Sunday, September 1, 2013

Dark Wings of Night: Tankas for Toraiwa by Seamus Heaney

The tanka below were first published in Poetry International 7/8 (2003-4)


I loved to carry
Her violin case, its nose
In air, its back end
Nice and heavy, the balance
Factored in and factored out.

*

Every time she placed
Her two thumbs to the two snibs
And opened the lid
She couldn’t help a quick frown
(Disguised pleasure?) as she checked.

*

Then her brow would clear
And the sun disc of her face
Tilt up and brighten
At the tap of a baton,
At the tip of a baton...

*

In the baize-lined case
Emptied of the ingrown jut
Of the fiddlehead,
A lump of ancient resin
And a dirty chamois cloth.

*

The conductor’s hands —
Big and out of proportion
To his skinny wee
Professor’s body — always,
She said, "interested" her.

*

Fiddlehead ferns: why
When I think of them do I
Think: Toraiwa!
Because — surprise — he quizzed me
About the erotic life.

 
Updated:

Seamus Heaney seemed to merely write 5-line poems closely following the traditional 'syllabic pattern' of a Japanese tanka, with no knowledge of its bipartite structure. Below is a relevant excerpt from Eric Thomas Sherlock's MA Thesis, titled "Kokoro as ecological insight : the concept of heart in Japanese literature" (Asian Studies, University of British Columbia, 1984, p. 107), clearly indicating the origin, historical and aesthetical, of a tanka's bipartite structure:

Since ancient times there had been a custom of having one poet write the first three lines of a waka (kami no ku), while another poet finished the poem by adding the final two lines (shimo no ku). This practice eventually became extended, through multiple authorship, to a hundred stanzas of alternately three and two lines. The new verse form, which became known as renga, first originated among court poets as a form of amusement and relaxation after an evening of serious waka [ancient name for tanka] composition. By the Ashikaga period, however, renga itself had achieved maturity as a serious poetic form.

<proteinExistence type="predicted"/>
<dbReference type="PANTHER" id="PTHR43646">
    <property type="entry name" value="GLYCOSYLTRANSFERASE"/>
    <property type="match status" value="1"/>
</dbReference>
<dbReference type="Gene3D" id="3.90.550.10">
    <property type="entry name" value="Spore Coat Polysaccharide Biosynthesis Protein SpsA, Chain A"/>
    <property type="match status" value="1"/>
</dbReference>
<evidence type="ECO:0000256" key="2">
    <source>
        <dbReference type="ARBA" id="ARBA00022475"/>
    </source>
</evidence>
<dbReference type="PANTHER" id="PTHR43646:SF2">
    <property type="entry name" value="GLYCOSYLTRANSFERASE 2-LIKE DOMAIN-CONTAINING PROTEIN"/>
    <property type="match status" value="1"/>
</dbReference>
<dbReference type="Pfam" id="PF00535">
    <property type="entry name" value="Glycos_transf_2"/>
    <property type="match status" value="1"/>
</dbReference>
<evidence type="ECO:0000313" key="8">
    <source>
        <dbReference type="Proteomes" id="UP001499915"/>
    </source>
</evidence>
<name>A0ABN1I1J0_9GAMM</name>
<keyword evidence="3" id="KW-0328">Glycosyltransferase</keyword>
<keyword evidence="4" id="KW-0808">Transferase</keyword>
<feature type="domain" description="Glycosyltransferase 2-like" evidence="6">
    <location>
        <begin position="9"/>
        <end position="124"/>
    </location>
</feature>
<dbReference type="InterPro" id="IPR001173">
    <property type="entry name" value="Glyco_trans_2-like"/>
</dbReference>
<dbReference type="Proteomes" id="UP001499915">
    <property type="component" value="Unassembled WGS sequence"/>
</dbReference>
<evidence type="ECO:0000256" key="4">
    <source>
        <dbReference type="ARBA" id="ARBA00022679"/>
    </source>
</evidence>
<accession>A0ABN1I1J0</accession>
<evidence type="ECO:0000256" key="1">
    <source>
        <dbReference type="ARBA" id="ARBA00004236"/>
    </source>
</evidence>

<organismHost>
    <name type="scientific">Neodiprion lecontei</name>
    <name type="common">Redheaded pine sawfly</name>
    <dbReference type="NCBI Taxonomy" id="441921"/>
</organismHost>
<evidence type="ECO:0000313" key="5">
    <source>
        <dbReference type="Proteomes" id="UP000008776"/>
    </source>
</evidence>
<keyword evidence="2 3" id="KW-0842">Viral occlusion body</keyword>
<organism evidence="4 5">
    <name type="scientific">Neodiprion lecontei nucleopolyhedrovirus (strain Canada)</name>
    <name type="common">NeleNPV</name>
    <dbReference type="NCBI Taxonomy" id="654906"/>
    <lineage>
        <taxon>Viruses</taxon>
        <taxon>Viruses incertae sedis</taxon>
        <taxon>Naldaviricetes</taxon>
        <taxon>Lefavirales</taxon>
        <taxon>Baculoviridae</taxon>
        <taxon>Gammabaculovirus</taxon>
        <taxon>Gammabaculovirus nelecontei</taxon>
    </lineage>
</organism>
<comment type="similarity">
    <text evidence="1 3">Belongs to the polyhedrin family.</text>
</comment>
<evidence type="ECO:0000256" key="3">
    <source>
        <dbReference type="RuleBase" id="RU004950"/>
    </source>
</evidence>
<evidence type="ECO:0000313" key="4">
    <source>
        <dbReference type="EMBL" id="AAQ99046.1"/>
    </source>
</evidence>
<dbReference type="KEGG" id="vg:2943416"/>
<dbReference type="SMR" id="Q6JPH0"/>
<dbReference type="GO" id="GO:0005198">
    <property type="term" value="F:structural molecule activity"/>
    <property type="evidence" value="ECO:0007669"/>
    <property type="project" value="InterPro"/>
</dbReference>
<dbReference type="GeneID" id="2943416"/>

Note: You can read Heaney's haiku and his view of haiku in relation to English poetry in general and to the Irish lyrical tradition in particular.

2 comments:

  1. Below is a relevant excerpt from Eric Thomas Sherlock's MA Thesis, titled "Kokoro as ecological insight : the concept of heart in Japanese literature" (Asian Studies, University of British Columbia, 1984, p. 107), clearly indicating the origin, historical and aesthetical, of a tanka's bipartite structure:

    Since ancient times there had been a custom of having one poet write the first three lines of a waka (kami no ku), while another poet finished the poem by adding the final two lines (shimo no ku). This practice eventually became extended, through multiple authorship, to a hundred stanzas of alternately three and two lines. The new verse form, which became known as renga, first originated among court poets as a form of amusement and relaxation after an evening of serious waka [ancient poem for tanka] composition. By the Ashikaga period, however, renga itself had achieved maturity as a serious poetic form.

    ReplyDelete
  2. Seamus Heaney seemed to merely write 5-line poems closely following the traditional syllabic pattern of a Japanese tanka, with no knowledge of its bipartite structure.

    ReplyDelete